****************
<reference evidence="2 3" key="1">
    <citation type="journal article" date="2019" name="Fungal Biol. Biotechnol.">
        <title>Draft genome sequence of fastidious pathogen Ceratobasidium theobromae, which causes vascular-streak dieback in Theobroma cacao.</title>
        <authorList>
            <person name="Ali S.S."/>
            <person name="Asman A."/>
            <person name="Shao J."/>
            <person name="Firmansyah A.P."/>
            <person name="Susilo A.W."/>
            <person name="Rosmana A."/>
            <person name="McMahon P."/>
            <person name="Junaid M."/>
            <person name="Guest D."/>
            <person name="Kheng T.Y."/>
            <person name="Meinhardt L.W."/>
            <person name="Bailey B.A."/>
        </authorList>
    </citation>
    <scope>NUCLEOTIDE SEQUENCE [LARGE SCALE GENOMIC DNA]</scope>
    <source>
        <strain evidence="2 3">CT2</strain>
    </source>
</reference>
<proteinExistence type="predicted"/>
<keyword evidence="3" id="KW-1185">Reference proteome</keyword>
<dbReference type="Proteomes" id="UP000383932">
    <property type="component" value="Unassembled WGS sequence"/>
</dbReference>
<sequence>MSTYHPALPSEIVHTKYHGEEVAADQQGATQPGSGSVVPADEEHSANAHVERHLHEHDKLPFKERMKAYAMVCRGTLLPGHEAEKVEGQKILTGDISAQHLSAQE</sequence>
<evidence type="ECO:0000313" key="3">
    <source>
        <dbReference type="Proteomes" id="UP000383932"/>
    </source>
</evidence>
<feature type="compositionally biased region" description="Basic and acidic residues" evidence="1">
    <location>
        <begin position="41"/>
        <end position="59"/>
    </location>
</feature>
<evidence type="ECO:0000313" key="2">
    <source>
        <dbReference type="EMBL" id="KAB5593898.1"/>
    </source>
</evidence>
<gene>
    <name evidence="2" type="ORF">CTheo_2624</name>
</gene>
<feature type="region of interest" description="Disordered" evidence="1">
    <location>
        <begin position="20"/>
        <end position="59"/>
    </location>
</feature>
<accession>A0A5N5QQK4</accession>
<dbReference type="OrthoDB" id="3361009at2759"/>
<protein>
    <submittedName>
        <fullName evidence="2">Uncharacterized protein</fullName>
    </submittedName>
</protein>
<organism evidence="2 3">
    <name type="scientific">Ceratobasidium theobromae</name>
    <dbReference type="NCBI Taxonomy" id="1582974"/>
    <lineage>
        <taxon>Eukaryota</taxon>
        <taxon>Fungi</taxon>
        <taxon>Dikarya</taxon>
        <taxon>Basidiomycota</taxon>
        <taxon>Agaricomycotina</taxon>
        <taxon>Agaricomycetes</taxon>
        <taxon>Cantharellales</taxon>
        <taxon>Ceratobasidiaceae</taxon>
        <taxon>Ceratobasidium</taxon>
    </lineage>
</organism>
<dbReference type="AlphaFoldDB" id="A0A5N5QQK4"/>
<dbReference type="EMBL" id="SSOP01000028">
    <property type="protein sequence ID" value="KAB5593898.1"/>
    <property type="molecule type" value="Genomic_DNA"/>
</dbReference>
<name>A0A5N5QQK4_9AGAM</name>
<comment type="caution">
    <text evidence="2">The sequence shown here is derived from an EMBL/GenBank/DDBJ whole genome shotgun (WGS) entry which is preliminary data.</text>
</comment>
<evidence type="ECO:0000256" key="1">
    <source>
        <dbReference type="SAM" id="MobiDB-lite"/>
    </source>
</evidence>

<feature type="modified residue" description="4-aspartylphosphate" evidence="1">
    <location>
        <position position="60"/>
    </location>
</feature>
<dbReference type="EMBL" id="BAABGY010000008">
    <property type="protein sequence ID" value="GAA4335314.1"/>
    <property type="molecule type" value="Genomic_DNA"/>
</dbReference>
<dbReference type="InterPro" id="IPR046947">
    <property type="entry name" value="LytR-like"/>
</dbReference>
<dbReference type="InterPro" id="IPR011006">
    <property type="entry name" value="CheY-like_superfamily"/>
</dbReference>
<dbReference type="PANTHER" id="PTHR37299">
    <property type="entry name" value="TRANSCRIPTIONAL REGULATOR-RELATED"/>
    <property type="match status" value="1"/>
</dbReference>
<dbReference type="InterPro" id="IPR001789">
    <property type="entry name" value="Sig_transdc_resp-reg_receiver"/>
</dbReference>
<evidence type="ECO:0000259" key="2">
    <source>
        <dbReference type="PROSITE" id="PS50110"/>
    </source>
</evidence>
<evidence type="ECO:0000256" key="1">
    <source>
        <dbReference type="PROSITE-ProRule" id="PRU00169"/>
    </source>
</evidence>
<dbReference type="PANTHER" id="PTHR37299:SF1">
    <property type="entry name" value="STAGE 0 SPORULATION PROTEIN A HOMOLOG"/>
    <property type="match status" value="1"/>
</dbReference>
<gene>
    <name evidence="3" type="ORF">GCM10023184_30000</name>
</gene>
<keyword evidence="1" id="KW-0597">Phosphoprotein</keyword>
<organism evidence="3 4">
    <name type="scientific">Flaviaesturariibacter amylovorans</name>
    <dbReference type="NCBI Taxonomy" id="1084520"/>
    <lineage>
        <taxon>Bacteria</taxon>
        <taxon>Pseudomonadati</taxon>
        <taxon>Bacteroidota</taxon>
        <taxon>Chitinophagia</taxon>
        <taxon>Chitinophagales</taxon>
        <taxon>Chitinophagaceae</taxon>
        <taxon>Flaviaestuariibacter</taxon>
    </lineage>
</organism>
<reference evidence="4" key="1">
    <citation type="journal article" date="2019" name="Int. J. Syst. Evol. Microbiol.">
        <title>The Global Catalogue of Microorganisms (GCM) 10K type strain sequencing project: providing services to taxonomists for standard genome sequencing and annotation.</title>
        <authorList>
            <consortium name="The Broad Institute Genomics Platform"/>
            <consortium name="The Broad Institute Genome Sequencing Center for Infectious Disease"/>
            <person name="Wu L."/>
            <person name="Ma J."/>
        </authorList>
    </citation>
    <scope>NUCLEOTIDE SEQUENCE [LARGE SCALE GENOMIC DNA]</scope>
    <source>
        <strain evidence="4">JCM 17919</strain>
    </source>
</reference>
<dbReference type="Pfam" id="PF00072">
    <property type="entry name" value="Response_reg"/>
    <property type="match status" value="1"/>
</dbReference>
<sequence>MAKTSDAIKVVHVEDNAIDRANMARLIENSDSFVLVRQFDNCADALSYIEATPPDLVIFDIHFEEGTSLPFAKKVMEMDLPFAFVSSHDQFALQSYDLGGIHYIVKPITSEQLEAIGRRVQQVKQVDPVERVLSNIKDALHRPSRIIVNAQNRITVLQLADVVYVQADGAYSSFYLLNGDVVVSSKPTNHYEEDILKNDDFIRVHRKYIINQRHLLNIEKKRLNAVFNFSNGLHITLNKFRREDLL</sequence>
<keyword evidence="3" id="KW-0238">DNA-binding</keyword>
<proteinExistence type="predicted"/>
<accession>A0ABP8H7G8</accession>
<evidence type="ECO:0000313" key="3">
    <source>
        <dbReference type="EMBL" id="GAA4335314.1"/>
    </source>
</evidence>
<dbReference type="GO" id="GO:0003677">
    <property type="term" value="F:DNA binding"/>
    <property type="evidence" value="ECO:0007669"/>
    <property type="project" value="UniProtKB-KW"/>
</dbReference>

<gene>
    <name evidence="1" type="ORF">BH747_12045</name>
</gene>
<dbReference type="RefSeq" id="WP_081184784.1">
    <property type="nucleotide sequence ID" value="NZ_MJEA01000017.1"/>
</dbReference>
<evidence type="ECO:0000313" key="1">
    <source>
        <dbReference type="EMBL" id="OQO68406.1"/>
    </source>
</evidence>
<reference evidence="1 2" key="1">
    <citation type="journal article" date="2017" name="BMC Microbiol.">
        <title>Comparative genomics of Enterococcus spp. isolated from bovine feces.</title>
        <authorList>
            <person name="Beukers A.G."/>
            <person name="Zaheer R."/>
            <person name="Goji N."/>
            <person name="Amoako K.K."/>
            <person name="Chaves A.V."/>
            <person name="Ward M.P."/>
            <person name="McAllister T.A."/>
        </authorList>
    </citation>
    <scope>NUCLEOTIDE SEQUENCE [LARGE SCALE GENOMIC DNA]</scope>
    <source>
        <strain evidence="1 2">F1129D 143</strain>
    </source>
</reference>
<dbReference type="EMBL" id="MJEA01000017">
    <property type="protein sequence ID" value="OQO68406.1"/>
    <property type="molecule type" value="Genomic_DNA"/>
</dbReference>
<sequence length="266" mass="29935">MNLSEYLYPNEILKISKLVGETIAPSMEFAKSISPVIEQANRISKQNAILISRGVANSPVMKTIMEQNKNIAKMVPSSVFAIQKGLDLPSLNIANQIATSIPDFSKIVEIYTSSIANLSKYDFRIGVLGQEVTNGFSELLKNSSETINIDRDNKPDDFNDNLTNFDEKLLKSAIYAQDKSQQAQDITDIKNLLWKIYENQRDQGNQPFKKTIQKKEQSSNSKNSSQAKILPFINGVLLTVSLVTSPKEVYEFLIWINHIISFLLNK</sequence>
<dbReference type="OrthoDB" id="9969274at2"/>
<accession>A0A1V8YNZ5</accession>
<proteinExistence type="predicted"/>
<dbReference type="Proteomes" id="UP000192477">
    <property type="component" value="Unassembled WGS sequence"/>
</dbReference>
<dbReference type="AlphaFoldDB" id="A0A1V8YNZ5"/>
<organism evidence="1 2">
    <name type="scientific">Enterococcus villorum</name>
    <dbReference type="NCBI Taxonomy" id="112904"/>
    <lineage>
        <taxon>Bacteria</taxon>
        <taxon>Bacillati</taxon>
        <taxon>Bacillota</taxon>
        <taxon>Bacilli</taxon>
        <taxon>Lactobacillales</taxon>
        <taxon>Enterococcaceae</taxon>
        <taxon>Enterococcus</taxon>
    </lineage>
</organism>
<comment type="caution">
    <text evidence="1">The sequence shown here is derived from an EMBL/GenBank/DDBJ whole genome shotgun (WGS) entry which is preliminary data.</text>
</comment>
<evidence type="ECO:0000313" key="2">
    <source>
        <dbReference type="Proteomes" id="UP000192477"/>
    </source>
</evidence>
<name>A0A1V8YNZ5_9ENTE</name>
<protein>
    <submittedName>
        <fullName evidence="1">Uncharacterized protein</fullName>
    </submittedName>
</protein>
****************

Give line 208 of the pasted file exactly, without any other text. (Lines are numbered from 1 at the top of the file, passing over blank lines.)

    <property type="molecule type" value="Genomic_DNA"/>